Fast Brushing

Original Editor - Jonathan Wong

Top Contributors - Jonathan Wong and Carina Therese Magtibay  

Background[edit | edit source]

Fast brushing was conceived as a technique for muscle facilitation by Rood in the 1950s, who reported that sensory stimuli could influence motor responses. It was considered facilitatory for motor responses due to its supposed stimulation of sensory C-fibers' free nerve endings.[1]. However, no evidence supports that C fibers are involved, and Rood's model of arousal appears oversimplified[2]. Rood thought fast brushing biased muscle spindles to increase their response to stretch. Her technique detailed where to brush (over the skin overlying the muscle), but did not provide guidelines for brushing speed, duration, or size of brushing area[1].

Evidence[edit | edit source]

Rapid brushing was studied for the quadriceps, bicep femoris, and the tibialis anterior, and was found to significantly facilitate maximal voluntary contraction and tonic vibration reflex in the quadriceps and biceps femoris but not in the tibialis anterior[3]. This discrepancy for tibialis anterior may have resulted from problems with applying the stimulus to the relevant dermatome[3]. However, this facilitation effect only lasted for 30-45s after fast brushing[4].

In a comparison between icing and fast brushing for muscle facilitation, the latter was found to be more effective, and both were most effective during stimulus application[4].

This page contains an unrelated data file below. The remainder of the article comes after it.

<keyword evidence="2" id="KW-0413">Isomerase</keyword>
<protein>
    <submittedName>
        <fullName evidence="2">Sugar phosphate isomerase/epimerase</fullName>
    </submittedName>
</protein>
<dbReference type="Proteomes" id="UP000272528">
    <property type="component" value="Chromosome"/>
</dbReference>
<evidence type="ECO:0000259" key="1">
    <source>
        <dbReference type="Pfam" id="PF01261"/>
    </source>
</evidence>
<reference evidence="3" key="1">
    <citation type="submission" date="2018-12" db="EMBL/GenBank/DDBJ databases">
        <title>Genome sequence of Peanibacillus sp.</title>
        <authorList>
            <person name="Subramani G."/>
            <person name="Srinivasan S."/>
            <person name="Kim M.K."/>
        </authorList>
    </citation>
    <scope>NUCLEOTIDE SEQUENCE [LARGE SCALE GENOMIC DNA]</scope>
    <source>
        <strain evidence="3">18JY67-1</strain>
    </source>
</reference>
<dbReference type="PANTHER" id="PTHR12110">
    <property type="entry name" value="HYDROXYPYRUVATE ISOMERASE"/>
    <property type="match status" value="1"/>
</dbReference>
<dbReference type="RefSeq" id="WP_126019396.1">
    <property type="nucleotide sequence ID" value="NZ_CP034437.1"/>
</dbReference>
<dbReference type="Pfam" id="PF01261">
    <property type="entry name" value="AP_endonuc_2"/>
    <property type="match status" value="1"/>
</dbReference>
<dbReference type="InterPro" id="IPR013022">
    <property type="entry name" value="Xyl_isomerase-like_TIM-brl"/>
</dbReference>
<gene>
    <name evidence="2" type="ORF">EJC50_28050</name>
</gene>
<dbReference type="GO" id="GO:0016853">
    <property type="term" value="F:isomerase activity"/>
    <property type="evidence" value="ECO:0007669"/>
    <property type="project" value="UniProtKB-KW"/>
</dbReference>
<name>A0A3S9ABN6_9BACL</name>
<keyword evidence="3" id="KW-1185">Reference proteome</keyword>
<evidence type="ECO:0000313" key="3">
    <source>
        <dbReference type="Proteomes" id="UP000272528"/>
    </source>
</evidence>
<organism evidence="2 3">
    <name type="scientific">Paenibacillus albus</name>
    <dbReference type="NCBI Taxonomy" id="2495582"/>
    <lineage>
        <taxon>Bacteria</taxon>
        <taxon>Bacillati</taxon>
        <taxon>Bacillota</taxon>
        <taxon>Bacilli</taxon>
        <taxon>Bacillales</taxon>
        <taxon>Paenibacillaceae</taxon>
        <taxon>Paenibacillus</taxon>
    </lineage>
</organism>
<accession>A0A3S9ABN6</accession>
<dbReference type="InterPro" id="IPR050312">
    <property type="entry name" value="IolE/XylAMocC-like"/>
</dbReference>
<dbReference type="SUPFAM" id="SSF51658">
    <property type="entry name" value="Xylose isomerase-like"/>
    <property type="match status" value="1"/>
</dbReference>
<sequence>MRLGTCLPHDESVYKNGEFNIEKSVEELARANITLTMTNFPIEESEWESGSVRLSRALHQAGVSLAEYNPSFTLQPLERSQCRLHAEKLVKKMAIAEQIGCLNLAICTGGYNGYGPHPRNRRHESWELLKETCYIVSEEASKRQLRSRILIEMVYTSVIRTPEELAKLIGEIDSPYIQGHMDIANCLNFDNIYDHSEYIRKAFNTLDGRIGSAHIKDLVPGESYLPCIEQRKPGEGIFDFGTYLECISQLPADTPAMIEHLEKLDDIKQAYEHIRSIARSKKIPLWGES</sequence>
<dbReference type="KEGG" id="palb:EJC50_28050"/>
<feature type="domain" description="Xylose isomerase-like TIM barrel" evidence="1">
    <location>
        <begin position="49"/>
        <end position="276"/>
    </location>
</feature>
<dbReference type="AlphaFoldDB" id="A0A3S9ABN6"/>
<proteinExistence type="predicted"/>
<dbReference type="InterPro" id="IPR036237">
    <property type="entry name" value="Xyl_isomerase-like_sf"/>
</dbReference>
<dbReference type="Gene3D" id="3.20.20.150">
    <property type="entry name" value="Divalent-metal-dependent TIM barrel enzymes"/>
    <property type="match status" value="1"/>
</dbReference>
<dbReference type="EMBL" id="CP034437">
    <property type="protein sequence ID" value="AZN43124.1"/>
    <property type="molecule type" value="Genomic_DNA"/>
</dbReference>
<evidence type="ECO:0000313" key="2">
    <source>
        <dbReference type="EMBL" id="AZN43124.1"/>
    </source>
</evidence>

Clinical application[edit | edit source]

Fast brushing can be performed with a battery-operated brush, with long strokes parallel to the muscle fibers. Brushing should be done to the skin overlying the muscle to facilitate movements in a neurological rehabilitation context, such as for part-task or whole-task practice. This will help to increase the amount of reps performed and practised, where muscle strength is the limiting factor.

Video[edit | edit source]

References[edit | edit source]

  1. 1.0 1.1 Rood, M. S. Neurophysiological reactions as a basis for physical therapy. Physical Therapy Review. 1954;34:444-449.
  2. Metcalfe AB, Lawes N. A modern interpretation of the Rood Approach. Physical therapy reviews. 1998;3(4):195–212.
  3. 3.0 3.1 Matyas TA, Galea MP, Spicer SD. Facilitation of the maximum voluntary contraction in hemiplegia by concomitant cutaneous stimulation. American journal of physical medicine. 1986;65(3):125–34.
  4. 4.0 4.1 Spicer SD, Matyas TA. Facilitation of the tonic vibration reflex (TVR) by cutaneous stimulation. American journal of physical medicine. 1980;59(5):223–31.